One of the New York Times Book Review's Ten Best Books of the Year
Winner of the James Beard Award
Author of How to Change Your Mind and the #1 New York Times Bestsellers In Defense of Food and Food Rules
What should we have for dinner? Ten years ago, Michael Pollan confronted us with this seemingly simple question and, with The Omnivore’s Dilemma, his brilliant and eye-opening exploration of our food choices, demonstrated that how we answer it today may determine not only our health but our survival as a species. In the years since, Pollan’s revolutionary examination has changed the way Americans think about food. Bringing wide attention to the little-known but vitally important dimensions of food and agriculture in America, Pollan launched a national conversation about what we eat and the profound consequences that even the simplest everyday food choices have on both ourselves and the natural world. Ten years later, The Omnivore’s Dilemma continues to transform the way Americans think about the politics, perils, and pleasures of eating.
APPLE BOOKS REVIEW
With a simple question—what should we have for dinner?—Michael Pollan gave birth to a cultural phenomenon. Examining the country’s appetite for industrial food, The Omnivore’s Dilemma has become an enduring bestseller that’s reshaped how many Americans think about eating. Pollan’s book reintroduces us to what’s on our plate, tells us where it came from, and what sort of politics (and processed corn) went into its making. He hopes that readers will sit down for their meals “with a fuller consciousness of all that is at stake,” since eating well requires attention. So dig in.
Reviewed by Pamela KaufmanPollan (The Botany of Desire) examines what he calls "our national eating disorder" (the Atkins craze, the precipitous rise in obesity) in this remarkably clearheaded book. It's a fascinating journey up and down the food chain, one that might change the way you read the label on a frozen dinner, dig into a steak or decide whether to buy organic eggs. You'll certainly never look at a Chicken McNugget the same way again.Pollan approaches his mission not as an activist but as a naturalist: "The way we eat represents our most profound engagement with the natural world." All food, he points out, originates with plants, animals and fungi. "ven the deathless Twinkie is constructed out of... well, precisely what I don't know offhand, but ultimately some sort of formerly living creature, i.e., a species. We haven't yet begun to synthesize our foods from petroleum, at least not directly."Pollan's narrative strategy is simple: he traces four meals back to their ur-species. He starts with a McDonald's lunch, which he and his family gobble up in their car. Surprise: the origin of this meal is a cornfield in Iowa. Corn feeds the steer that turns into the burgers, becomes the oil that cooks the fries and the syrup that sweetens the shakes and the sodas, and makes up 13 of the 38 ingredients (yikes) in the Chicken McNuggets.Indeed, one of the many eye-openers in the book is the prevalence of corn in the American diet; of the 45,000 items in a supermarket, more than a quarter contain corn. Pollan meditates on the freakishly protean nature of the corn plant and looks at how the food industry has exploited it, to the detriment of everyone from farmers to fat-and-getting-fatter Americans. Besides Stephen King, few other writers have made a corn field seem so sinister.Later, Pollan prepares a dinner with items from Whole Foods, investigating the flaws in the world of "big organic"; cooks a meal with ingredients from a small, utopian Virginia farm; and assembles a feast from things he's foraged and hunted.This may sound earnest, but Pollan isn't preachy: he's too thoughtful a writer, and too dogged a researcher, to let ideology take over. He's also funny and adventurous. He bounces around on an old International Harvester tractor, gets down on his belly to examine a pasture from a cow's-eye view, shoots a wild pig and otherwise throws himself into the making of his meals. I'm not convinced I'd want to go hunting with Pollan, but I'm sure I'd enjoy having dinner with him. Just as long as we could eat at a table, not in a Toyota. Pamela Kaufman is executive editor at Food & Wine magazine.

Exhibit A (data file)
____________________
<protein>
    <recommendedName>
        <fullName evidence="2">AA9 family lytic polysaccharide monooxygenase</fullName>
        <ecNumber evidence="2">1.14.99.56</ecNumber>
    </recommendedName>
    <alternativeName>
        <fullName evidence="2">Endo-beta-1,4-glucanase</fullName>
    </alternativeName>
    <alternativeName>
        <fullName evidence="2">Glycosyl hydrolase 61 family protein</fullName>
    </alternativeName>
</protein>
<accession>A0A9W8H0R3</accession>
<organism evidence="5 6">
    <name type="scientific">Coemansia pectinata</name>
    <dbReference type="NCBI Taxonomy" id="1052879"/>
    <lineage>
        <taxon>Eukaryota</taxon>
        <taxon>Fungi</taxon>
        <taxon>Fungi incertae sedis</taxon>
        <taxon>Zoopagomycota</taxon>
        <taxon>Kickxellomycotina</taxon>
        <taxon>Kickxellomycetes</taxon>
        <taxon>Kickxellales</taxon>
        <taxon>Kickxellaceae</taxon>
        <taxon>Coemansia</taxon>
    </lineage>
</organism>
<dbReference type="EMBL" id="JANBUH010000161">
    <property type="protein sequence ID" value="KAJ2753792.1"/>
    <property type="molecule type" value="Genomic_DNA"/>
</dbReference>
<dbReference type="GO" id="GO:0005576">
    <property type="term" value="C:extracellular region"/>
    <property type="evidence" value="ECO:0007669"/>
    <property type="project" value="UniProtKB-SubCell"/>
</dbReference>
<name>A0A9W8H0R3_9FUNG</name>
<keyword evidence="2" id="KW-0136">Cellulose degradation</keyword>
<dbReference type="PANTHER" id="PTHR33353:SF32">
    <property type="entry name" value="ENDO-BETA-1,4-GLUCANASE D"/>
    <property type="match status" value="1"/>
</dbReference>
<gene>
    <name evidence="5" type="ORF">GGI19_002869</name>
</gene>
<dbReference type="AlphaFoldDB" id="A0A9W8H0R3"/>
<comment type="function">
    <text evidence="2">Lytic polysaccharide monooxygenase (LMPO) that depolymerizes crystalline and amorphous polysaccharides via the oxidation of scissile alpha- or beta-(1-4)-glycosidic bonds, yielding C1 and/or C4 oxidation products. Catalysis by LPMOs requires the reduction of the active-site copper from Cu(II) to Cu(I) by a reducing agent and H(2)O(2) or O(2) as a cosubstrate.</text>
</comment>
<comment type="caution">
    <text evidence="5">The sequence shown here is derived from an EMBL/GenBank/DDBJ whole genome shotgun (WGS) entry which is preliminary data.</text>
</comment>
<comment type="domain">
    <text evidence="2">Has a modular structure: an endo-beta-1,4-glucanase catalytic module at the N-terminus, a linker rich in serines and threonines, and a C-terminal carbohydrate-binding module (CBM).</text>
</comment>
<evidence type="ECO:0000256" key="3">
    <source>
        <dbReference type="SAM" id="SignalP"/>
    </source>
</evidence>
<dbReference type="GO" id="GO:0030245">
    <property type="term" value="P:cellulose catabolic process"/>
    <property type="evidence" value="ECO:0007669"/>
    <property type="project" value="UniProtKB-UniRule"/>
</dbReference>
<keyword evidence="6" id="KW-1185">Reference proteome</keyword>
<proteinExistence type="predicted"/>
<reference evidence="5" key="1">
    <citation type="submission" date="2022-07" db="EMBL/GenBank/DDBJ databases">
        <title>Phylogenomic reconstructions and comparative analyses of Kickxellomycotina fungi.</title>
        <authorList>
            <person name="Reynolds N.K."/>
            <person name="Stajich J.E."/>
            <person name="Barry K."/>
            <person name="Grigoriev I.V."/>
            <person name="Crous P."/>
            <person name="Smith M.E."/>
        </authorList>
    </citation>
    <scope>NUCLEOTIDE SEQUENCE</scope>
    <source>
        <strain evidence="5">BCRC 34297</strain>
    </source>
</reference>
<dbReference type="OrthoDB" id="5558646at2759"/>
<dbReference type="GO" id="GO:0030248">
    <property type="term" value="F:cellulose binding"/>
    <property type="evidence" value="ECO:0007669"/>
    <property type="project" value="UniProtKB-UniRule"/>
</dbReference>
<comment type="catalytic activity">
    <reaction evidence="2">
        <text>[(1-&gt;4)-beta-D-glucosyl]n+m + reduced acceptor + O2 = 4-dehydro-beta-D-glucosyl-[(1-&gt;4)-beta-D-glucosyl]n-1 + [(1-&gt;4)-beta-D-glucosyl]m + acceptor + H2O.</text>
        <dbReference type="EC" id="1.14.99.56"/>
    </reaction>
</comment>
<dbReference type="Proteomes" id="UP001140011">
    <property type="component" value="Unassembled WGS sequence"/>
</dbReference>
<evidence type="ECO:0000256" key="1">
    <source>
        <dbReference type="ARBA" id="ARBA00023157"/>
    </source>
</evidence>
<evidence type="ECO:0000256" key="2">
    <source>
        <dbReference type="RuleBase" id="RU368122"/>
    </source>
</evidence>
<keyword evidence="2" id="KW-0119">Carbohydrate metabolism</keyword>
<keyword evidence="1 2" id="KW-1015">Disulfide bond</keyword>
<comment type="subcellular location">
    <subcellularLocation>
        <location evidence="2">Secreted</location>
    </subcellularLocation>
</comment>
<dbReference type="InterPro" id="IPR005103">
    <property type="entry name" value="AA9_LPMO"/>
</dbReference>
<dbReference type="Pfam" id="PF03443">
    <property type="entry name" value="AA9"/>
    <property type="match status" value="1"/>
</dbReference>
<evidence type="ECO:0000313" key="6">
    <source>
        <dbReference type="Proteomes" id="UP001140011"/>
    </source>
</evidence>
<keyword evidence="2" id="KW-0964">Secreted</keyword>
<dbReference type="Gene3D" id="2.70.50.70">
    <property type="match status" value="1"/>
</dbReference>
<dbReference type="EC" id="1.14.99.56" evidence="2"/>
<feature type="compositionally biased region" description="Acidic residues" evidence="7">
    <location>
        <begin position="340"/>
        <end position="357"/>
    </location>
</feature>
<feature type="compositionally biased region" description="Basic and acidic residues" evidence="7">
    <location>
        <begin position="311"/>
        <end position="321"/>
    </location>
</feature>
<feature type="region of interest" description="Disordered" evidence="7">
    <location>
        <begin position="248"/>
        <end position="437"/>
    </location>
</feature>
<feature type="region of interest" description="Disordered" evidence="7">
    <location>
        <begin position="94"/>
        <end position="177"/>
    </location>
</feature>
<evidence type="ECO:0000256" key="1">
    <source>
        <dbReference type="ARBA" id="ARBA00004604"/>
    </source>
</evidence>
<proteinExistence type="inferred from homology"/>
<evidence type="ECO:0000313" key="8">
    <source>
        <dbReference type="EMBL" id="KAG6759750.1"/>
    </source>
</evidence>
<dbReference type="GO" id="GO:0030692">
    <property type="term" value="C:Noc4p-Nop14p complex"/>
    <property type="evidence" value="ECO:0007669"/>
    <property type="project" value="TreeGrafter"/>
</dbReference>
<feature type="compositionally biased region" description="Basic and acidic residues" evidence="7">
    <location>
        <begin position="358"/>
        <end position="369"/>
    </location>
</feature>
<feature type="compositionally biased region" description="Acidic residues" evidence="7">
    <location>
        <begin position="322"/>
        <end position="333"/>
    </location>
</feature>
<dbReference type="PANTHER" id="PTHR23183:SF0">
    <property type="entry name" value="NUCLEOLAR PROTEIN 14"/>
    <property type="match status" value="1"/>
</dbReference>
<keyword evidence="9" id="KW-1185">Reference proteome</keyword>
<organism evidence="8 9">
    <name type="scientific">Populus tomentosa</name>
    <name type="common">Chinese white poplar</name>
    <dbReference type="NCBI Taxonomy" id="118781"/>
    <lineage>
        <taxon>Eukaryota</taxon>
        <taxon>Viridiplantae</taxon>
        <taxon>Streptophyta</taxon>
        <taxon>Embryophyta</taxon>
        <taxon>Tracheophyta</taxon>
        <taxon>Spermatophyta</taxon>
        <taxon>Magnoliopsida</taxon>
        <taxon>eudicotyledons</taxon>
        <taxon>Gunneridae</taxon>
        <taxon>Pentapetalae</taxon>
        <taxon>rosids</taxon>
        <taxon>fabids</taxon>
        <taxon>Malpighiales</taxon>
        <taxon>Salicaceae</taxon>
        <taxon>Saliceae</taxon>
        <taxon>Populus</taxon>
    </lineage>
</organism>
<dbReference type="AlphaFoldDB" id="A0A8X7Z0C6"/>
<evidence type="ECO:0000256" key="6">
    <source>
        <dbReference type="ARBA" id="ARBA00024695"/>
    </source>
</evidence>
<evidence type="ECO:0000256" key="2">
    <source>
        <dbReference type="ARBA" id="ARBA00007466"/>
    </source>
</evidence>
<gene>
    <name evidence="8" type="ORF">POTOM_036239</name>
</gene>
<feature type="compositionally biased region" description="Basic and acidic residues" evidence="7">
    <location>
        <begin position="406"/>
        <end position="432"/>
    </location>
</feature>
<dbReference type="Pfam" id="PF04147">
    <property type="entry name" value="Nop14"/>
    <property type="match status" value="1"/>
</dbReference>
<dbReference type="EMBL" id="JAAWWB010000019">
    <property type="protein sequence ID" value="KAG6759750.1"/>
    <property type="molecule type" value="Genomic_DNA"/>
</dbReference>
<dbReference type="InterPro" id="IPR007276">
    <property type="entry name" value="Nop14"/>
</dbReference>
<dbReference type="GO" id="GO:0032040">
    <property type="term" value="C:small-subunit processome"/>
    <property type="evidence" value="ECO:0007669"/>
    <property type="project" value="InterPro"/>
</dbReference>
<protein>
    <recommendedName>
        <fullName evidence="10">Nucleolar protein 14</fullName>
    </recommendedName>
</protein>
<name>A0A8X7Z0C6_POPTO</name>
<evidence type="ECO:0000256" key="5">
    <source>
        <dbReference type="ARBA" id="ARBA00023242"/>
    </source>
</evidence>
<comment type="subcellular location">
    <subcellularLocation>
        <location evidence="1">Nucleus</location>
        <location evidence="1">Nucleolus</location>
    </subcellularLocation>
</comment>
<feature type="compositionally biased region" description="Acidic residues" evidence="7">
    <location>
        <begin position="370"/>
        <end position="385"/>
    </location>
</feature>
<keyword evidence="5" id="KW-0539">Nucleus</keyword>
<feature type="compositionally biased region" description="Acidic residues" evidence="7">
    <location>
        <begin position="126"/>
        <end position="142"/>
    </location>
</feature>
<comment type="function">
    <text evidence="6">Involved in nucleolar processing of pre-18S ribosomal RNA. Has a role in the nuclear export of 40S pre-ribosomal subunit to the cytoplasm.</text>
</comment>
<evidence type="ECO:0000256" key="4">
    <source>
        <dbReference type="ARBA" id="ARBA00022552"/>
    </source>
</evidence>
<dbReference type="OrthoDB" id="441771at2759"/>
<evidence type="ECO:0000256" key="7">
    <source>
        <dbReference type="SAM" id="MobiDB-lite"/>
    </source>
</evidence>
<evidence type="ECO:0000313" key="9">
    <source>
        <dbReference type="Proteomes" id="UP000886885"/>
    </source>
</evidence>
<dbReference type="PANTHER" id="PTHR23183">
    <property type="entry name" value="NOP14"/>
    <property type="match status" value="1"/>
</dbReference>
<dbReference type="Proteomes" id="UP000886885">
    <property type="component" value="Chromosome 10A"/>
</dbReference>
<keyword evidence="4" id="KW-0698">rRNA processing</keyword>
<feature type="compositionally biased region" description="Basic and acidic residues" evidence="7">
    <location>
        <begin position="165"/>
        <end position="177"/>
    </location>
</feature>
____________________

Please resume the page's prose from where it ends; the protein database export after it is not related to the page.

Customer ReviewsSee All
An eye opener.
It is sad to see how dangerous is the cheap food.
FULL OF MUST KNOW INFO
This is one of the most important books that I think I’ve ever read. It really opened my eyes to some things and made me think about changes that I want to make moving forward. EVERYONE NEEDS TO READ IT.
A Little Disappointed
By at least one glaringly inaccurate statement very early in the book:
“Grab a beer for your beverage instead and you’d still be drinking corn, in the form of alcohol fermented from glucose refined from corn”
Excerpt From: Pollan, Michael. “The Omnivore's Dilemma.” Harlequin, 2006. iBooks.
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Okay, so most decent beers are composed of 4 ingredients - and corn is not one of them. There are some beers that are engineered to be brewed very inexpensively - like Corona - that use corn as an adjunct; others that use rice. But that is only a subset. You would have to grab a specific, lower quality beer to end up with corn-based drink.